U. of Florida's March Spring Break canceled, Winter Break extended by a week
The University of Florida's initially planned 2021 Spring Break has been canceled. The Spring semester will now run from Jan. 11 to April 21, with no break aside from Martin Luther King Jr. Day on Jan. 18. The change was made during a UF Faculty Senate meeting Thursday afternoon, where the 160-member group voted to extend Winter Break by a week and eliminate the March Spring Break entirely. The amended calendar shifts the start of the Spring semester from Jan. 5 to Jan. 11. To compensate for that, six additional instructional days would be added from March 8-13. Of the senators present at the meeting, about 79% voted for the motion while about 21% voted against. The purpose of the change is to give additional time at the beginning of the year to let the COVID-19 pandemic potentially subside, said UF's associate provost for undergraduate affairs Angela Lindner. It also allows students time to get a COVID-19 vaccine, if one is available by then. Eliminating the original week of Spring break will prevent a potential surge in cases from students who originally planned to travel during that time, Lindner said.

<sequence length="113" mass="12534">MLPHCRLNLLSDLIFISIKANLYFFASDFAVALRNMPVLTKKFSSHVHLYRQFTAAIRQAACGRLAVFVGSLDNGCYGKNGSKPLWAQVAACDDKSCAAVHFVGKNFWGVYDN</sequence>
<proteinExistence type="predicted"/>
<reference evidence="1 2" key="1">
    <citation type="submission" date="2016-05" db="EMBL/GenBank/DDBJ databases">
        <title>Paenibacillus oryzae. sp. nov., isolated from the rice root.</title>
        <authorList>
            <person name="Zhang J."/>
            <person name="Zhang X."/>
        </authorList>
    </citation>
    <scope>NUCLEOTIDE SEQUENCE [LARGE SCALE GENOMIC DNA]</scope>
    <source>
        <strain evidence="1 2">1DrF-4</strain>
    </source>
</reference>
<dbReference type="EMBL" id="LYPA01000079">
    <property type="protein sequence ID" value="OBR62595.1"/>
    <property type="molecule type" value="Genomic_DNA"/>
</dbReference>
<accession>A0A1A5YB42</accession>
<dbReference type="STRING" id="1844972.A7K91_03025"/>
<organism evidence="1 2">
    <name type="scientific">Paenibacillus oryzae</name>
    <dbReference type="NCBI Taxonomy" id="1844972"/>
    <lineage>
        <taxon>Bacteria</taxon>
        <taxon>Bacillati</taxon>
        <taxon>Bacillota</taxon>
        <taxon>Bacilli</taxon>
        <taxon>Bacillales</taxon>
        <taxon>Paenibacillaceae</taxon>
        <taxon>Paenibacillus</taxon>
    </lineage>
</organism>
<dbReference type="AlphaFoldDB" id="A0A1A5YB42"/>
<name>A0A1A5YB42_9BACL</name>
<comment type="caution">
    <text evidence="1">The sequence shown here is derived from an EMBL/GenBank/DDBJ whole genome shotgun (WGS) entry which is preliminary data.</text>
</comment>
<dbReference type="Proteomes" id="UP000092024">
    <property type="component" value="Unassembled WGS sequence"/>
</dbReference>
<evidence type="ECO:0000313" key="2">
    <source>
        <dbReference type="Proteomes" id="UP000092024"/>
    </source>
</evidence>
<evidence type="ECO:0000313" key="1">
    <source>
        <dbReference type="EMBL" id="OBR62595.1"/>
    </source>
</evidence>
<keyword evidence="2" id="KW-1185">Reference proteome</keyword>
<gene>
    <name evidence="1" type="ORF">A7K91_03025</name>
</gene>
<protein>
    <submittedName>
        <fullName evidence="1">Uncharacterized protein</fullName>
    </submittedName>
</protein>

U. of Tennessee pushes back start of spring semester and cancels spring break
The University of Tennessee at Knoxville has pushed back the start of the spring semester to Jan. 20 and has canceled spring break in response to the COVID-19 pandemic. Classes will now start on Jan. 20, one week later than originally planned. Classes will now be held during the previously scheduled spring break and on April 1, which was scheduled as a no-class day. Classes for the semester will end on April 20, with finals held April 22 through April 29. "The changes will help reduce the potential for travel-related spread of COVID-19 while maintaining the required number of instructional days and meeting accreditation and federal aid requirements," UT said in a news release. While UT did not announce dates or plans for a graduation ceremony, the university said it is developing plans to honor 2020 and 2021 graduates in the spring. "Decisions will be shared as soon as they are finalized," the university said.
U. of Kentucky, like other universities, cancels spring break 2021 due to COVID-19